1. @Ayesha, I have been all over South America, Caribbean and north America can you say the same? There are people in the ANC that went to Cuba and came back talking how great things were there and Castro the next week made a speech to say Cuba was a failure.So, why are many of you trying to defend a fail state? Also, you should be calling on the Cuban government to release Dr. Darvis Ferrer that Castro jailed for protesting racism in Cuba. You should go into afrocubaweb.com and read about the reign of terror against the black brothers in Cuba. Why the ANC leaders have never spoken out against racism in Cuba?

      June 11, 2012 at 10:52 pm
    2. Tofolux #

      @Sterling, you are misleading Ayesha with untruths and speculations. I think the least you can do when replying is honesty. I have noted that most of your arguments are based on speculation and inasmuch as some of us would want to leave you in that world, I think that when you start attributing quotes to certain persons or parties, it cannot go unchallenged. Hence please refrain from misquoting and misleading pipo with untruths.

      June 12, 2012 at 9:59 am
    3. Tofolux #

      @Dave, the premise of my argument re Bush and Obama is the fact that they are utlimately accountable to the capital who put them there. Firstly, their foreign policy is the same, no change. One has seen the occupation of sovereign and foreign countries continue. The Arab Spring has been achieved by economic hit-men and not by social media. You have seen the hauling before court of most of these Arab leaders before a so-called international court continue and here I remind you of what happened to Saddam’s henchmen and Russian dissidents. You are now seeing the attempt at occupation of Syria and Iran, with USA aiding and abetting the rebels with arms and money. Remember the huge scam they pulled on us re Kuwait, same scenarios, same strategy,same money. Their policy on Africa, their non-assistance iro AU and the issues raised by AU,the undermining of African countries by America, this under Bush and Obama. Also, the attacks on Palestine by Israel was outrageous to say the least and yet Israel has been allowed to continue unabated. Also the personal attacks on Chavez and other democratic elected leaders in South America, the Guantanamo Bay prisoners, the untransformed IMF and World Bank etc etc. I think Obama let a lot of people down. He represented an alternative to Bush and yet he never achieved anything of note. You see Dave, he squandered an opportunity to be a great leader. It could have been so different. Obama tightened the screws unnecessarily and continud da nightmare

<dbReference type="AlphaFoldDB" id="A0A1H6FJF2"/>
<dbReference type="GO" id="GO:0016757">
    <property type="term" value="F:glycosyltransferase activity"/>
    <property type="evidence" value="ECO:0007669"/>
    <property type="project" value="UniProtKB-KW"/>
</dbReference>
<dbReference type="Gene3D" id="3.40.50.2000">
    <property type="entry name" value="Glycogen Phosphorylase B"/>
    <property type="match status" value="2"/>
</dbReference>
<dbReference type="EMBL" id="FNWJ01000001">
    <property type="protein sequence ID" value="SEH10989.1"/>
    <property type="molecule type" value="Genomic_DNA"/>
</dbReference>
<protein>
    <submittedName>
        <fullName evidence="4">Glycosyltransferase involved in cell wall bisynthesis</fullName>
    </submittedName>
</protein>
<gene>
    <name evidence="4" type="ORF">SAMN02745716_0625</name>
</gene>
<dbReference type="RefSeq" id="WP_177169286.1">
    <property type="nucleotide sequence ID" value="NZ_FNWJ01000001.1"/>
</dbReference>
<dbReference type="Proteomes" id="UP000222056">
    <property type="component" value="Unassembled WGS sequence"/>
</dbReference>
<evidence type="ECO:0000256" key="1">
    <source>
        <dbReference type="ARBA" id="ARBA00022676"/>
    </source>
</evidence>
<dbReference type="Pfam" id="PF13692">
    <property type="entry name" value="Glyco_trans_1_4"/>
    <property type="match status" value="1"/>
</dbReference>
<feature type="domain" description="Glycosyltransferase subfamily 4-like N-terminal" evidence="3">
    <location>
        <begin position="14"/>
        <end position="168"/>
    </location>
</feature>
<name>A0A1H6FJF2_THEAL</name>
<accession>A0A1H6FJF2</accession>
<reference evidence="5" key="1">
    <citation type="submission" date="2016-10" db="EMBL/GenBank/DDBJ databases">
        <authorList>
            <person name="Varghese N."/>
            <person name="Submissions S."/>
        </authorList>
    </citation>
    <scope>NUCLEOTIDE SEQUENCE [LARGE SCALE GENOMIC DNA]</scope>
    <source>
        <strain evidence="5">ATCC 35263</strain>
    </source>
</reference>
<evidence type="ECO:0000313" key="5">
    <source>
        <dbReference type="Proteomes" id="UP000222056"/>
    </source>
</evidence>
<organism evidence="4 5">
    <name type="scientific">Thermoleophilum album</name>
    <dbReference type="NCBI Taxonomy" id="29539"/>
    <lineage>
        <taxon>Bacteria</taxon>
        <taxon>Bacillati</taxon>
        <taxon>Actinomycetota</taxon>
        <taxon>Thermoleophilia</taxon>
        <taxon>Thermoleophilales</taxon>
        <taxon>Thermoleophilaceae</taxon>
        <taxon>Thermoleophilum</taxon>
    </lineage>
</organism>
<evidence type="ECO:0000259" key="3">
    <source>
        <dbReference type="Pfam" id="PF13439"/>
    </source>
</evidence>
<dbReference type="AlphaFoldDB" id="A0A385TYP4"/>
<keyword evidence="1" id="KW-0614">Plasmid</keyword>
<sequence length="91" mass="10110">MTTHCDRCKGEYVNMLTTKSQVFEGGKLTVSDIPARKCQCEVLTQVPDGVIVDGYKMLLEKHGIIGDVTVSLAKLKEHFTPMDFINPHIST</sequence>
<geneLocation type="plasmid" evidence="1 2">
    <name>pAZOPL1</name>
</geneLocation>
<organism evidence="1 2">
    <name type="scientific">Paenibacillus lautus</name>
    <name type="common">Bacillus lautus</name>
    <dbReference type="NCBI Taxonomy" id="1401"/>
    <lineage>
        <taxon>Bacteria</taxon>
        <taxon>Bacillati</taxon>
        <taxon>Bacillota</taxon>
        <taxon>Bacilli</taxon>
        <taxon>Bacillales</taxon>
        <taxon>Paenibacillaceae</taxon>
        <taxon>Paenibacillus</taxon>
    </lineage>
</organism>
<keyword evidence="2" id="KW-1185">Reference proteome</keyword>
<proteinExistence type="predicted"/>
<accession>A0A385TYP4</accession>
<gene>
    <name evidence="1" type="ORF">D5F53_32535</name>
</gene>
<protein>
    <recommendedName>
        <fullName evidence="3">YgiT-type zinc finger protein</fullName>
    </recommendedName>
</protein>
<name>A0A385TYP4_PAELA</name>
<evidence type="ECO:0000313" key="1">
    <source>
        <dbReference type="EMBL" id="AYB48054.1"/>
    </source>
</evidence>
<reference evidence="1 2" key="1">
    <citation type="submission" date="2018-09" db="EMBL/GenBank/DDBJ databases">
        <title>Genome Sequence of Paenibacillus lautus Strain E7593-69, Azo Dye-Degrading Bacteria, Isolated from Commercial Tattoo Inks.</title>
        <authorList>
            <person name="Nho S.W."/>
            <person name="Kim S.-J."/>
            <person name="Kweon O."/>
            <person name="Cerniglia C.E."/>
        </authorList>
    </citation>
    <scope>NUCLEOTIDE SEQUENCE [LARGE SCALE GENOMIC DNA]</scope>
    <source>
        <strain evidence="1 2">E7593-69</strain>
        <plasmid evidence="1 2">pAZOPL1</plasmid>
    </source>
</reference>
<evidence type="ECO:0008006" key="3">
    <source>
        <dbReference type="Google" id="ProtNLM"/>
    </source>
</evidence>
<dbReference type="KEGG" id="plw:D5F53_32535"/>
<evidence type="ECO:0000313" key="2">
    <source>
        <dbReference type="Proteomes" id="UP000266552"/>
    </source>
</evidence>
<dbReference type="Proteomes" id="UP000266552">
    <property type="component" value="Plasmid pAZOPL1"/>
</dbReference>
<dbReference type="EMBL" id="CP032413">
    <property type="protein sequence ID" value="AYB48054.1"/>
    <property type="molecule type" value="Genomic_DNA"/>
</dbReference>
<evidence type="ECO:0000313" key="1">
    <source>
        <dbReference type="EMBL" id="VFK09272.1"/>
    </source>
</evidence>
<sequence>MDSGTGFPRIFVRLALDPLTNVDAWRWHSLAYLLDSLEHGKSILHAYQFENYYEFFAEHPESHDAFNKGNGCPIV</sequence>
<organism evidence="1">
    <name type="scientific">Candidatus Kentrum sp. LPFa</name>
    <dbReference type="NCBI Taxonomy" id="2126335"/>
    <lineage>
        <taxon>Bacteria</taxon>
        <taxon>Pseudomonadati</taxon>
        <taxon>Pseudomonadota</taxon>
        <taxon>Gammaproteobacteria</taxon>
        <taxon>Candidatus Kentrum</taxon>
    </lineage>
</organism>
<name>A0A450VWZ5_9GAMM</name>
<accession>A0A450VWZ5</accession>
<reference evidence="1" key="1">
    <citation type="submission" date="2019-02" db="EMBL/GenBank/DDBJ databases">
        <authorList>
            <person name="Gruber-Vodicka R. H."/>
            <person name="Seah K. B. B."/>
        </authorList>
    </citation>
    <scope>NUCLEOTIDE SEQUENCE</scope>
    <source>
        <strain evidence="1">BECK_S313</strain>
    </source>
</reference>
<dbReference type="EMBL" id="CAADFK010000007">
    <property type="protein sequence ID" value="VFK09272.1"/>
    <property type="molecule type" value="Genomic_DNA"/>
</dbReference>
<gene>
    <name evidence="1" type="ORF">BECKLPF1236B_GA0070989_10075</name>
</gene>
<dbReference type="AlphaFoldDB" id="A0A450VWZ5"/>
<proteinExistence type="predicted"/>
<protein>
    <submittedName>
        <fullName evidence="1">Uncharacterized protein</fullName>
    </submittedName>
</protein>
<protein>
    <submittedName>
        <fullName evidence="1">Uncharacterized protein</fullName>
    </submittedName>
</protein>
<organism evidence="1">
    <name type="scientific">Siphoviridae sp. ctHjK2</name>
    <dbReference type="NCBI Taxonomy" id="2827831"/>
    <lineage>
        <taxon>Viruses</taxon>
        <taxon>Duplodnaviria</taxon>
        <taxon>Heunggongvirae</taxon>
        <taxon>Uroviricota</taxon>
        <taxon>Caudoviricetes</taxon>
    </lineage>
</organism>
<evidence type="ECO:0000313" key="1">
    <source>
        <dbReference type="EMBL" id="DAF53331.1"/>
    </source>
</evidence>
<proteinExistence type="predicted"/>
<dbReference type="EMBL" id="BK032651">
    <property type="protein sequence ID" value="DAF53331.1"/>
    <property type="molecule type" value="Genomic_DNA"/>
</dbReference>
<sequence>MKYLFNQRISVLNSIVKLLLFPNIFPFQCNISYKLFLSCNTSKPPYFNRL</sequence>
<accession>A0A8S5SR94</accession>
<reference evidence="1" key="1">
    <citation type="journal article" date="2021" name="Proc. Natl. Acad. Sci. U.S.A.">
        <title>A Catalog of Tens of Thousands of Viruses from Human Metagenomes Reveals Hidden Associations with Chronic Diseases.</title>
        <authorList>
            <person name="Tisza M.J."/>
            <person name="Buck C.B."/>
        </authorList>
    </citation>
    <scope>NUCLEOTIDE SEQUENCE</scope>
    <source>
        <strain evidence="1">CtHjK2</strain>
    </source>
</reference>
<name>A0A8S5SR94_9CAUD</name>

June 12, 2012 at 10:26 am
    4. Ayesha #

      @Tofolux: thanks for the defense, but as already noted to Mark, there are some closed minds that will stubbornly remain shut, no matter how many countries they’ve visited (my tongue is firmly in my cheek)! Just for those who are TRULY interested, I;m accounted pretty well-travelled on various continents, including over half the countries on this one, and am willing to engage in rational and reasonable conversation about any of those regions, as that really is the best way to continue learning. *Just saying* :D

      June 12, 2012 at 10:10 pm
    5. I agree with the comments raised here about Obama not having earned the right to this award, and as South Africans we have every right to protest this call by the DA. Obama’s insiduous influence is more dangerous in that he carries the ‘right colour’ and has made the US look more amenable to the Third World. What he turns out to be, is a Trojan horse instead! Pakistan, Yemen, Afghanistan, Palestine etc are incremental evidence.

      The war crimes on his head should make him take the stand at the ICC. He should be tried and not applauded or awarded some high honour!

      What’s in it for SA anyway? Is he solving the housing, education or service delivery crisis in the Western, Eastern Cape/SA?

      June 12, 2012 at 11:03 pm
    6. @Tofolux
      Again, I understand your disappointment with Obama and with much of what you say regarding the increasing corruption of US politics by corporate money. However, I would caution against expecting foreign policy to change overnight. Under Obama the change in direction of foreign policy has already begun, although not at the pace we need. Anyway, do you remember Obama asking certain African leaders to put away their begging bowls? International aid has been the genesis of corruption in Africa ever since colonialism – this is the single most important change that can bring long-lasting peace to Africa.

      Anyway, even if you are correct in in your assessment of Obama, would you prefer Romney over Obama??? Can you indulge me for a minute and imagine what would happen if Romney became their president. Even though international opinion has little influence, if any, on US domestic elections, do you think dissing Obama at this crucial juncture is wise or should you should be letting Americans know how you feel about Romney instead?

      June 13, 2012 at 8:53 am